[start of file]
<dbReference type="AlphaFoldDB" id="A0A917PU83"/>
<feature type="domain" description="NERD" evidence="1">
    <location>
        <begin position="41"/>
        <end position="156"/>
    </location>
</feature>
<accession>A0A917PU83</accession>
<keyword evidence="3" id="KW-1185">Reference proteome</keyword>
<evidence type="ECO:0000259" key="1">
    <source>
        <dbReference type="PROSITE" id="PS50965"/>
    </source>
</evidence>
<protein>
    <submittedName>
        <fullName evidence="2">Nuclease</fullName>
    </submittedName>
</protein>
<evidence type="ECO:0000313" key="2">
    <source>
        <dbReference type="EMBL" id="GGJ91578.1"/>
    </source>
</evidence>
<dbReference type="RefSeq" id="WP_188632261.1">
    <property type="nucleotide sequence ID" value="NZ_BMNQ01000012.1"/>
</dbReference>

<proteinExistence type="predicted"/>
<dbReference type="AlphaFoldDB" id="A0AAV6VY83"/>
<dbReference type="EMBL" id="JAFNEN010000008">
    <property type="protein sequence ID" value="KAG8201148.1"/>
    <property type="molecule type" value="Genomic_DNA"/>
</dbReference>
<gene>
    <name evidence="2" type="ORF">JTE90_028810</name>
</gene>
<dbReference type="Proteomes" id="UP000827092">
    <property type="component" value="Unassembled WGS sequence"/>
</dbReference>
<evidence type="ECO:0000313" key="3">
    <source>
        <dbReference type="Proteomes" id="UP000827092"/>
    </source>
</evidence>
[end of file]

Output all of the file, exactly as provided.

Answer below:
<dbReference type="AlphaFoldDB" id="A0A917PU83"/>
<feature type="domain" description="NERD" evidence="1">
    <location>
        <begin position="41"/>
        <end position="156"/>
    </location>
</feature>
<accession>A0A917PU83</accession>
<keyword evidence="3" id="KW-1185">Reference proteome</keyword>
<evidence type="ECO:0000259" key="1">
    <source>
        <dbReference type="PROSITE" id="PS50965"/>
    </source>
</evidence>
<protein>
    <submittedName>
        <fullName evidence="2">Nuclease</fullName>
    </submittedName>
</protein>
<evidence type="ECO:0000313" key="2">
    <source>
        <dbReference type="EMBL" id="GGJ91578.1"/>
    </source>
</evidence>
<dbReference type="RefSeq" id="WP_188632261.1">
    <property type="nucleotide sequence ID" value="NZ_BMNQ01000012.1"/>
</dbReference>

<proteinExistence type="predicted"/>
<dbReference type="AlphaFoldDB" id="A0AAV6VY83"/>
<dbReference type="EMBL" id="JAFNEN010000008">
    <property type="protein sequence ID" value="KAG8201148.1"/>
    <property type="molecule type" value="Genomic_DNA"/>
</dbReference>
<gene>
    <name evidence="2" type="ORF">JTE90_028810</name>
</gene>
<dbReference type="Proteomes" id="UP000827092">
    <property type="component" value="Unassembled WGS sequence"/>
</dbReference>
<evidence type="ECO:0000313" key="3">
    <source>
        <dbReference type="Proteomes" id="UP000827092"/>
    </source>
</evidence>